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The big shareholder groups in Similarweb Ltd. (NYSE:SMWB) have power over the company. Institutions will often hold stock in bigger companies, and we expect to see insiders owning a noticeable percentage of the smaller ones. Warren Buffett said that he likes "a business with enduring competitive advantages that is run by able and owner-oriented people." So it's nice to see some insider ownership, because it may suggest that management is owner-oriented.
Similarweb is a smaller company with a market capitalization of US$676m, so it may still be flying under the radar of many institutional investors. Taking a look at our data on the ownership groups (below), it seems that institutional investors have bought into the company. Let's take a closer look to see what the different types of shareholders can tell us about Similarweb.
What Does The Institutional Ownership Tell Us About Similarweb?
Institutions typically measure themselves against a benchmark when reporting to their own investors, so they often become more enthusiastic about a stock once it's included in a major index. We would expect most companies to have some institutions on the register, especially if they are growing.
We can see that Similarweb does have institutional investors; and they hold a good portion of the company's stock. This implies the analysts working for those institutions have looked at the stock and they like it. But just like anyone else, they could be wrong. When multiple institutions own a stock, there's always a risk that they are in a 'crowded trade'. When such a trade goes wrong, multiple parties may compete to sell stock fast. This risk is higher in a company without a history of growth. You can see Similarweb's historic earnings and revenue below, but keep in mind there's always more to the story.
It would appear that 7.7% of Similarweb shares are controlled by hedge funds. That's interesting, because hedge funds can be quite active and activist. Many look for medium term catalysts that will drive the share price higher. Joshua Alliance is currently the largest shareholder, with 17% of shares outstanding. For context, the second largest shareholder holds about 15% of the shares outstanding, followed by an ownership of 8.8% by the third-largest shareholder. Furthermore, CEO Or Offer is the owner of 5.0% of the company's shares.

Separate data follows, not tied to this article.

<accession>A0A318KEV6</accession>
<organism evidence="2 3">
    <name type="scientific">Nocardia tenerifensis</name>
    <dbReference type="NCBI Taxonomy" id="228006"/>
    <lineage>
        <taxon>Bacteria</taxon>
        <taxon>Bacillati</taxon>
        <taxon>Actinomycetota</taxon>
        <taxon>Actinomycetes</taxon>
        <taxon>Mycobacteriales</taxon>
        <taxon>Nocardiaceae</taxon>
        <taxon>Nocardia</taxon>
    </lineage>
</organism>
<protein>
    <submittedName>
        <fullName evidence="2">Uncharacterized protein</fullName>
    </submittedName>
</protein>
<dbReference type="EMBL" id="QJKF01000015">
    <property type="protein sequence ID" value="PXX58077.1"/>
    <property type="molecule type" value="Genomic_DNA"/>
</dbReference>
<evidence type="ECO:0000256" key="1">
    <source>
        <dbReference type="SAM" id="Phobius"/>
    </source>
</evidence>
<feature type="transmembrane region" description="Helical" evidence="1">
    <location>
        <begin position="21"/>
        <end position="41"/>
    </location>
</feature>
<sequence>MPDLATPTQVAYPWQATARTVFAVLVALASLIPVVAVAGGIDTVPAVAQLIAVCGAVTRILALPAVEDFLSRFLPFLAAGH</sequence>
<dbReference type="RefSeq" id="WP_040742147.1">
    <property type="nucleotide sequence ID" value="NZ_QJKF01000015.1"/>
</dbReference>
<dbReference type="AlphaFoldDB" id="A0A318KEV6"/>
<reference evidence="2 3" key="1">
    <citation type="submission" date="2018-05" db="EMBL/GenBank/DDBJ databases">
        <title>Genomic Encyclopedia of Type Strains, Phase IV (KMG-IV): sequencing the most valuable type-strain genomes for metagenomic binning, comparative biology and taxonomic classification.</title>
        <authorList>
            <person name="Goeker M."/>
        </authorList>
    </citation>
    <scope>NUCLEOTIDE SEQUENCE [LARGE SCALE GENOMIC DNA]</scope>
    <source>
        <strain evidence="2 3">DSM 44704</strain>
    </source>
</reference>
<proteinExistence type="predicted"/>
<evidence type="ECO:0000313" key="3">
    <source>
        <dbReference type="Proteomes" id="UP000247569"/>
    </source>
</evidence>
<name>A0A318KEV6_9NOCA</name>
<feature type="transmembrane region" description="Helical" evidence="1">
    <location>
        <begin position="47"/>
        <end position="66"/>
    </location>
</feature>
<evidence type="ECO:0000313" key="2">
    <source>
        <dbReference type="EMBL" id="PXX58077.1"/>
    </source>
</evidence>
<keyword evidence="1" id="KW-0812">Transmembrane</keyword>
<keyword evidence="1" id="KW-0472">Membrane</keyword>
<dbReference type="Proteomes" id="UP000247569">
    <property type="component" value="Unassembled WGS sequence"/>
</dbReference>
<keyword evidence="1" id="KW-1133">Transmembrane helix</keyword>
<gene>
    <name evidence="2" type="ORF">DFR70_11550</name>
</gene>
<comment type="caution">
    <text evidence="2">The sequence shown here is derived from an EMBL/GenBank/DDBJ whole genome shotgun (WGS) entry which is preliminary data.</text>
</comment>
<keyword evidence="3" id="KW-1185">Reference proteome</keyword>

On looking further, we found that 55% of the shares are owned by the top 5 shareholders. In other words, these shareholders have a meaningful say in the decisions of the company.
While it makes sense to study institutional ownership data for a company, it also makes sense to study analyst sentiments to know which way the wind is blowing. There are plenty of analysts covering the stock, so it might be worth seeing what they are forecasting, too.
Insider Ownership Of Similarweb
The definition of an insider can differ slightly between different countries, but members of the board of directors always count. Management ultimately answers to the board. However, it is not uncommon for managers to be executive board members, especially if they are a founder or the CEO.
Most consider insider ownership a positive because it can indicate the board is well aligned with other shareholders. However, on some occasions too much power is concentrated within this group.
It seems insiders own a significant proportion of Similarweb Ltd.. Insiders have a US$223m stake in this US$676m business. It is great to see insiders so invested in the business. It might be worth checking if those insiders have been buying recently.
General Public Ownership
With a 13% ownership, the general public, mostly comprising of individual investors, have some degree of sway over Similarweb. While this group can't necessarily call the shots, it can certainly have a real influence on how the company is run.
Private Equity Ownership
Private equity firms hold a 30% stake in Similarweb. This suggests they can be influential in key policy decisions. Some might like this, because private equity are sometimes activists who hold management accountable. But other times, private equity is selling out, having taking the company public.
I find it very interesting to look at who exactly owns a company. But to truly gain insight, we need to consider other information, too. Consider for instance, the ever-present spectre of investment risk. We've identified 2 warning signs with Similarweb , and understanding them should be part of your investment process.
Ultimately the future is most important. You can access this free report on analyst forecasts for the company.
NB: Figures in this article are calculated using data from the last twelve months, which refer to the 12-month period ending on the last date of the month the financial statement is dated. This may not be consistent with full year annual report figures.
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This article by Simply Wall St is general in nature. We provide commentary based on historical data and analyst forecasts only using an unbiased methodology and our articles are not intended to be financial advice. It does not constitute a recommendation to buy or sell any stock, and does not take account of your objectives, or your financial situation. We aim to bring you long-term focused analysis driven by fundamental data. Note that our analysis may not factor in the latest price-sensitive company announcements or qualitative material. Simply Wall St has no position in any stocks mentioned.